Let’s say that you are a young buck in Seattle, Washington. And you think being perceived as stylish and cool represents an eleven on a scale of one to ten. To elevate you to an eleven, you decide that having your license plate mounted upside down is far more stylish than installing it traditionally.
So you are riding along enjoying your new wave upside-down license plate. But when you look in your rearview mirror, there are “blue lights flashing.” So you dutifully pull over and wait for the officer to approach you. The cop asks you why you have your license plate upside, and you tell him that you like the way it looks and “wanted to be different.” The cop smiles, and when he returns, he hands you a traffic ticket for $106.
You don’t agree with the cop’s decision, so you decide to fight it out in court. But the municipal judge finds you guilty. He says you violated a state law mandating that license plates be kept clear and distinct. He also tells you that lawmakers did not intend for drivers to mount their license plates upside down because it would impact law enforcement’s ability to protect the public on roadways. You’ve had your day in court, but now you owe $139. You still don’t agree and decide to appeal. This time, you will go prepared.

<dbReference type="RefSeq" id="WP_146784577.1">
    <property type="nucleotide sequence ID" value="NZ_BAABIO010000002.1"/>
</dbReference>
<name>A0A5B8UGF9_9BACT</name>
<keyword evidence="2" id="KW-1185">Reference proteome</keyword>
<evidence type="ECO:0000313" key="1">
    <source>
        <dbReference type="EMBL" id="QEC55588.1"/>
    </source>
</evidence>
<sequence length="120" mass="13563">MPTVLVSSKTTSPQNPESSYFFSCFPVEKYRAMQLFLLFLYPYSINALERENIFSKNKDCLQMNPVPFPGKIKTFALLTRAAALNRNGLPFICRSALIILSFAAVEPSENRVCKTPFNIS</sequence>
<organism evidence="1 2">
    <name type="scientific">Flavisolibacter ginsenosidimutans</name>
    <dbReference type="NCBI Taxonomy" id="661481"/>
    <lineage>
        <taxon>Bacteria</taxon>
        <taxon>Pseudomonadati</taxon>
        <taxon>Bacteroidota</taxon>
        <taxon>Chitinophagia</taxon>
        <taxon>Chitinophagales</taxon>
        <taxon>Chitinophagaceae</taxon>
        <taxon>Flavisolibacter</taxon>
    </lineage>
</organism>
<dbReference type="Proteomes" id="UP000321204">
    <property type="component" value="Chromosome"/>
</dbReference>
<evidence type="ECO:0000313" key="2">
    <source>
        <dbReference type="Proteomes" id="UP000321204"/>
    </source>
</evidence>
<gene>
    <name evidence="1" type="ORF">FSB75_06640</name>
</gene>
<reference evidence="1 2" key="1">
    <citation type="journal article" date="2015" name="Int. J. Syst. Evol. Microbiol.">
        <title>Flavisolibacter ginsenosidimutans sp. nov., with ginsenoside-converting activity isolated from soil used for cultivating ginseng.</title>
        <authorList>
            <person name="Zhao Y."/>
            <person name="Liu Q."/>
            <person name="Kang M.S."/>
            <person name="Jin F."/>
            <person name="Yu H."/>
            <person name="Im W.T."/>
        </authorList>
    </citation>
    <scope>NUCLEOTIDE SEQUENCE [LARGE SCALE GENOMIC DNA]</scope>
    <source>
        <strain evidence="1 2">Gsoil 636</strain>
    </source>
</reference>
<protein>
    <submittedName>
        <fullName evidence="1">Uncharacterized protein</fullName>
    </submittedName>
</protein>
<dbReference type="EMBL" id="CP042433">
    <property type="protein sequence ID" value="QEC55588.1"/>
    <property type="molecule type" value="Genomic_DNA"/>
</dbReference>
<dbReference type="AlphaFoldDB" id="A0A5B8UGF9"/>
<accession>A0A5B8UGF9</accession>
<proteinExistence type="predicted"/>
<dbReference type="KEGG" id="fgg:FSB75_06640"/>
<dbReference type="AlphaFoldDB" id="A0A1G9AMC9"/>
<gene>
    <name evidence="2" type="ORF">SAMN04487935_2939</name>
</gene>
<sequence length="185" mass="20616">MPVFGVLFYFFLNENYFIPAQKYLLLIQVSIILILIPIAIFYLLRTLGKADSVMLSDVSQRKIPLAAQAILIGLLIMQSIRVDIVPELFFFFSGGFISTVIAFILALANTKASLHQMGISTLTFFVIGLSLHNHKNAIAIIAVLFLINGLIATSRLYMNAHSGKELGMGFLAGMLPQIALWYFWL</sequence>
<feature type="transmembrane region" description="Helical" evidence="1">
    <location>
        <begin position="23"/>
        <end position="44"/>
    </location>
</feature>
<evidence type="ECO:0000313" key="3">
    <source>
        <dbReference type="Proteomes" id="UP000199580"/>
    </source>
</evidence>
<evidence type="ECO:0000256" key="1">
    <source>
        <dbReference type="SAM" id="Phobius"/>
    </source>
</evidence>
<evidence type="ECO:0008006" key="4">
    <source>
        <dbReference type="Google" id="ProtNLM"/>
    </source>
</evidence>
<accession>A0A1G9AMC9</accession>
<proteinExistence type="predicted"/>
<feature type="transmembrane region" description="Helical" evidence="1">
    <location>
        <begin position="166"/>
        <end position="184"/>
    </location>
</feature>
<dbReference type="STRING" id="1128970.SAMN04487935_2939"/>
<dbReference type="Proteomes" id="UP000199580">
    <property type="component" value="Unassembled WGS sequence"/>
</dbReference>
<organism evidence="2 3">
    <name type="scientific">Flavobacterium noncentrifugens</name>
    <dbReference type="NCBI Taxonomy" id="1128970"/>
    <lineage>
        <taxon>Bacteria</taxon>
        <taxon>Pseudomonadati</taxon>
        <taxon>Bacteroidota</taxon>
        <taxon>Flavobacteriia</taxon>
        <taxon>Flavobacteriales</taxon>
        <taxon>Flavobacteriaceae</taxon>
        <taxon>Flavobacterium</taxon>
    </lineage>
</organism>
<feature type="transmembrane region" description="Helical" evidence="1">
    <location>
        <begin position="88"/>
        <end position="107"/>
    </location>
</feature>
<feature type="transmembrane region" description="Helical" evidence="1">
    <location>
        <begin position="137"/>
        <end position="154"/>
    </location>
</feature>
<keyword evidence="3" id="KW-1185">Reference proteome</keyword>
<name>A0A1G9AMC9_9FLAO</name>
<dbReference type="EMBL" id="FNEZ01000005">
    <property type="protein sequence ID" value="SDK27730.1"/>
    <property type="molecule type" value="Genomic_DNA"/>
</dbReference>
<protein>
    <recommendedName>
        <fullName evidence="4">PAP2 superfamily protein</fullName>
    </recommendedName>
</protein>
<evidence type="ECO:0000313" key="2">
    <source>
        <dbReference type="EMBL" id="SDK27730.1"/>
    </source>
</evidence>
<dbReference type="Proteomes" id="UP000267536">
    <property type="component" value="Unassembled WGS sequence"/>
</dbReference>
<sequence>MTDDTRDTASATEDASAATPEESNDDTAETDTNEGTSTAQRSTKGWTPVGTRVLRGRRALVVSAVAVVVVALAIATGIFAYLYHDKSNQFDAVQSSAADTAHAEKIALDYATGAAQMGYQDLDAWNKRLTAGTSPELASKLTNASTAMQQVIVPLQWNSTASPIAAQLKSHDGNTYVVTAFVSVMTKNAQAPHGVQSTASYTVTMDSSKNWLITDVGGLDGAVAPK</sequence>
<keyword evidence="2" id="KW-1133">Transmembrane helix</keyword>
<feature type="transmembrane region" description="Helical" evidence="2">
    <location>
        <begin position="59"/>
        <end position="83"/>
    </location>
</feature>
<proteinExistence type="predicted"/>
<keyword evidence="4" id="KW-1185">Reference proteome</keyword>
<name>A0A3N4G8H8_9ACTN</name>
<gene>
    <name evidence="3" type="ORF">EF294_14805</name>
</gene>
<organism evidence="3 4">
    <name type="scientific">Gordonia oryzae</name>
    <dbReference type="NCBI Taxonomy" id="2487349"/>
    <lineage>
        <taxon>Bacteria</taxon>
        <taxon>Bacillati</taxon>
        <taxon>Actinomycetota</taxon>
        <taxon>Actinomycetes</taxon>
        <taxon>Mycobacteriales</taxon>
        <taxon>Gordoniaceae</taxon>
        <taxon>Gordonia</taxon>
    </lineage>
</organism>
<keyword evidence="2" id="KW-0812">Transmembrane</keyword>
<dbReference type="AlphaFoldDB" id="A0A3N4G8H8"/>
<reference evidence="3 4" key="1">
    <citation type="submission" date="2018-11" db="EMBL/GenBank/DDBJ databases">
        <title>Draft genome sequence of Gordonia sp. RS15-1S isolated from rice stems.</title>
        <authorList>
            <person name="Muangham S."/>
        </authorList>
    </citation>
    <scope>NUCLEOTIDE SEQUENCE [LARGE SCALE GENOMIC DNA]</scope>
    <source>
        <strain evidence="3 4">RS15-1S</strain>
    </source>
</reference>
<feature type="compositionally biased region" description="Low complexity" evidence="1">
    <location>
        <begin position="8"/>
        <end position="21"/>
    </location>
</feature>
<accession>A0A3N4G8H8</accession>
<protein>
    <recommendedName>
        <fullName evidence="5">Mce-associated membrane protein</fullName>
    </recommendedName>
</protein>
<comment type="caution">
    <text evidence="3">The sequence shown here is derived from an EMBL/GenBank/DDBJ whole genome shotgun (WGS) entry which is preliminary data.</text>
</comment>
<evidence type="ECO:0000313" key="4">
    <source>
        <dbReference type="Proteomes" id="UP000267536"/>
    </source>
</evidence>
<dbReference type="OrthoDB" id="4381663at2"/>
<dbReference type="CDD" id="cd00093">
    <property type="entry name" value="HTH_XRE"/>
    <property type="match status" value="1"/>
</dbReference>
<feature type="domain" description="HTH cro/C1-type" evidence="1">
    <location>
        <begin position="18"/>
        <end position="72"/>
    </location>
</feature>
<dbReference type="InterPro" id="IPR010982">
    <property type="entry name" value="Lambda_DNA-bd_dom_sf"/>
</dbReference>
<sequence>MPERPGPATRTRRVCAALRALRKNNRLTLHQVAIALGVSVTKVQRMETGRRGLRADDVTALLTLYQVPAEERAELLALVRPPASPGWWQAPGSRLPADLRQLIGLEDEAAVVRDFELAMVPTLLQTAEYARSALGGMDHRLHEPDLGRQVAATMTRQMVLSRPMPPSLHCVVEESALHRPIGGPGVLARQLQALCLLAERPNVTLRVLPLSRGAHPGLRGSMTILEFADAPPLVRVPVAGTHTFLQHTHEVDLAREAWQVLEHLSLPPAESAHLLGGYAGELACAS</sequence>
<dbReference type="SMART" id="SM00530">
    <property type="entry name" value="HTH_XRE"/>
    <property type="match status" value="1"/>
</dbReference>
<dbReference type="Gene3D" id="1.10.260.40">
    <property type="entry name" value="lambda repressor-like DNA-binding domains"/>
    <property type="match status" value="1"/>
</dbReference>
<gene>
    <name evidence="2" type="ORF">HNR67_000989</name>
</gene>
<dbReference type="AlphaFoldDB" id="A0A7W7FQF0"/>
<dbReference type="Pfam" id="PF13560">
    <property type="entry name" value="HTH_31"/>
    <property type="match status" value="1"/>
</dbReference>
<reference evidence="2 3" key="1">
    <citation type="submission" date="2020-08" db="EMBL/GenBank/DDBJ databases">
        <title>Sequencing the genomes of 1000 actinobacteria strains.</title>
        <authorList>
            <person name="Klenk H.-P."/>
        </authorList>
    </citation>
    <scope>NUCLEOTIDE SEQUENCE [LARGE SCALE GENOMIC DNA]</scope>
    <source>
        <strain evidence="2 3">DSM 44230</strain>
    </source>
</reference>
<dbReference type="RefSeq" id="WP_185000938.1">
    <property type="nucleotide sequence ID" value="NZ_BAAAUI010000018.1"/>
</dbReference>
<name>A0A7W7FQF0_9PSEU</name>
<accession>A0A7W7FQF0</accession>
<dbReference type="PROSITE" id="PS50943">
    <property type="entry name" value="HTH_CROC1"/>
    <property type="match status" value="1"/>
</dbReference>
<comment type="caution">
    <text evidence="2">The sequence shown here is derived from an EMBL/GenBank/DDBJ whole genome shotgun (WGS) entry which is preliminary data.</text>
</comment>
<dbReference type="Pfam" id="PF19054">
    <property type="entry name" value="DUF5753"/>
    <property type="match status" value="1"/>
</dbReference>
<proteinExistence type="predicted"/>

Showing up on the appointed day, you tell the judge that the law doesn’t prohibit an upside-down license plate on a motorcycle. Further, you tell him that lawmakers have distinguished between motorcycle and automobile license plates. Lastly, you argue that the law regarding motorcycle plates is unconstitutionally vague.
But the new appellate judge panel still doesn’t see it your way. He rejects your claims and rules that an upside-down license plate on any type of vehicle causes the reader to view the characters in reverse order, which could lead to confusion, doubt, and mistake. This, he says, would impede law enforcement’s ability to perform its duties.
Bummer. that’ll be $139. But you have to give the kid credit for his rather creative arguments about his license plate mounting choice. If you were the judge in this case, how would you have decided? Let us know in the comments below.